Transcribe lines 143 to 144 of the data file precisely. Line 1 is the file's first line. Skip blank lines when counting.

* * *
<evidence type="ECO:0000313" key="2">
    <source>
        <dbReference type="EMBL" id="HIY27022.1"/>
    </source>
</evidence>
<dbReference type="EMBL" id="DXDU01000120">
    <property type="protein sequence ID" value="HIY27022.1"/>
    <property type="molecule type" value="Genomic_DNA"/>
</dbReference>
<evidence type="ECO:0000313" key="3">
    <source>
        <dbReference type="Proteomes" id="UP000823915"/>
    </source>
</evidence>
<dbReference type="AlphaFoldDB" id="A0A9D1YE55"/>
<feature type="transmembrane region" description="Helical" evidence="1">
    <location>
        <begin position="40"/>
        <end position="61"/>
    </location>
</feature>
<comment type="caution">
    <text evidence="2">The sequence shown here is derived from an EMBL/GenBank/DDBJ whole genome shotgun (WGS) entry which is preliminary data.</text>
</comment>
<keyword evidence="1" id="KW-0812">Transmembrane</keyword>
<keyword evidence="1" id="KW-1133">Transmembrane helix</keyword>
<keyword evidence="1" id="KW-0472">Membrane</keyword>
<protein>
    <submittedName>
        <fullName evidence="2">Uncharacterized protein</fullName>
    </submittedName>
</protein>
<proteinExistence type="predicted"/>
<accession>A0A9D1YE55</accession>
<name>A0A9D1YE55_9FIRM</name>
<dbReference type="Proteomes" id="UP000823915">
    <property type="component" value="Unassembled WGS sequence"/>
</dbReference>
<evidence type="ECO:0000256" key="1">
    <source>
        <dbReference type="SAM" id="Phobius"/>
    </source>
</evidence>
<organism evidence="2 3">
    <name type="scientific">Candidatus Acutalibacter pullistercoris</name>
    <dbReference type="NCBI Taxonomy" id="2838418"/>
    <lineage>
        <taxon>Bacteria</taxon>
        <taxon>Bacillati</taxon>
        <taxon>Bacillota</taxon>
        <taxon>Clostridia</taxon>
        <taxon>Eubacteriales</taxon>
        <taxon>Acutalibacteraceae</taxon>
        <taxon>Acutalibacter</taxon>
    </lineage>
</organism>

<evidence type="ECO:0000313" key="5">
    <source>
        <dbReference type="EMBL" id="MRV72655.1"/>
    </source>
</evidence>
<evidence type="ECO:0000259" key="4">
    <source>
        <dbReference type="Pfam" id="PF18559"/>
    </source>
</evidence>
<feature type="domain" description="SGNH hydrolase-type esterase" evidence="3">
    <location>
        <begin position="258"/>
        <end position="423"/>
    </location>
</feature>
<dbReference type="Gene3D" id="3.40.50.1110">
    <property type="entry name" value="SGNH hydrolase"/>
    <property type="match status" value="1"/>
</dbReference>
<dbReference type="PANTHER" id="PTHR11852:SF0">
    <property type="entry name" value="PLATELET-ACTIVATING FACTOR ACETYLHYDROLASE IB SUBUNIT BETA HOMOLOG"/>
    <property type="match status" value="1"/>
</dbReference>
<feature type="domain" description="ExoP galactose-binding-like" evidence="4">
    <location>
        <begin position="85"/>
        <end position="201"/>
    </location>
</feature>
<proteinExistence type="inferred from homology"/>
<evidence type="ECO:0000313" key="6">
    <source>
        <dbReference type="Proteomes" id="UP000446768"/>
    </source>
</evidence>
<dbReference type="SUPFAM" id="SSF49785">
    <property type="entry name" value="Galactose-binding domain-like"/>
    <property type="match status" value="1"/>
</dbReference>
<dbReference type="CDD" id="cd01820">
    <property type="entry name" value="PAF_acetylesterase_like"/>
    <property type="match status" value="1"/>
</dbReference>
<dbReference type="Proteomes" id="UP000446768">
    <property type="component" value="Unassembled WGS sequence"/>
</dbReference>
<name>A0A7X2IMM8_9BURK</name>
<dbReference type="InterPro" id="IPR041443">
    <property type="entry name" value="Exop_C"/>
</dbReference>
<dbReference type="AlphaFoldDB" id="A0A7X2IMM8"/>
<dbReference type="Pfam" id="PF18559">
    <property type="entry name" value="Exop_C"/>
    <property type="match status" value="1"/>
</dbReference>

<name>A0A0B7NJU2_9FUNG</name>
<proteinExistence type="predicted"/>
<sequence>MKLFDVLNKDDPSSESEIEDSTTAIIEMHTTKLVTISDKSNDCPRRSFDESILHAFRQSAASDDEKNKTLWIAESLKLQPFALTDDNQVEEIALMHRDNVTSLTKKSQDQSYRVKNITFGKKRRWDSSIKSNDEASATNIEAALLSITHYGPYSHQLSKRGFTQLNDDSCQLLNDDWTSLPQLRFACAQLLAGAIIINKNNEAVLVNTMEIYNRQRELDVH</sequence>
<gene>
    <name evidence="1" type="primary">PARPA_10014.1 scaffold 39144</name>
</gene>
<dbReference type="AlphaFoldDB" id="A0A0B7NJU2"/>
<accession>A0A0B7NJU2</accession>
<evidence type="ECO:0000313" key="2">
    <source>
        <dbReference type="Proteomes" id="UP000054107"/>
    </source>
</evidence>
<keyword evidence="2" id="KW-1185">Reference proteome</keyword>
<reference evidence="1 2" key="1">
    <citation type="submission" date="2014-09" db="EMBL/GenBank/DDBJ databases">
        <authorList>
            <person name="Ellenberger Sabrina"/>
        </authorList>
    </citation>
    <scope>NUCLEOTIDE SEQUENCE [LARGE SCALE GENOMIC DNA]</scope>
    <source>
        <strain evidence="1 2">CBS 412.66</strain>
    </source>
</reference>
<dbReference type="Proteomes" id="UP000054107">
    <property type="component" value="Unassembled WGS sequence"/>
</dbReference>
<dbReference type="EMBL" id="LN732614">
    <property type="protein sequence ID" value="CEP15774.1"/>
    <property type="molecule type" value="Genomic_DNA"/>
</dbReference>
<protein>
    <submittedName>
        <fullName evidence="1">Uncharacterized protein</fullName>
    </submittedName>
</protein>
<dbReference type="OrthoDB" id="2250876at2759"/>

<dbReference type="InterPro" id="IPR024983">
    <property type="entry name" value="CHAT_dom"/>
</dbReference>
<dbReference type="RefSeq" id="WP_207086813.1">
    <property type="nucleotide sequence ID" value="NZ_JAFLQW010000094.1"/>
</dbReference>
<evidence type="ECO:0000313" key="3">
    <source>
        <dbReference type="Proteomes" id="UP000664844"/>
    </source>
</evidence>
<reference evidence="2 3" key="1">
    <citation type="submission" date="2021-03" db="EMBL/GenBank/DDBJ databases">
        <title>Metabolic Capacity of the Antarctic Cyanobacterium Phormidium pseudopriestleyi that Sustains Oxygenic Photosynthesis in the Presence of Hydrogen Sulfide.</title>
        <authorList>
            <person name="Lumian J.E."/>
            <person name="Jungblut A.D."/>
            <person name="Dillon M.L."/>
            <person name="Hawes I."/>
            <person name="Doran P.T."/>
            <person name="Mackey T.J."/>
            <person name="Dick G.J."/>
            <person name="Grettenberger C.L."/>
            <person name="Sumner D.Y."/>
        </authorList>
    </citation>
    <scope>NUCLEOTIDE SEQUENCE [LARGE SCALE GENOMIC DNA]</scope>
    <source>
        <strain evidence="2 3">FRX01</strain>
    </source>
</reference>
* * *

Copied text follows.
    <property type="molecule type" value="Genomic_DNA"/>
</dbReference>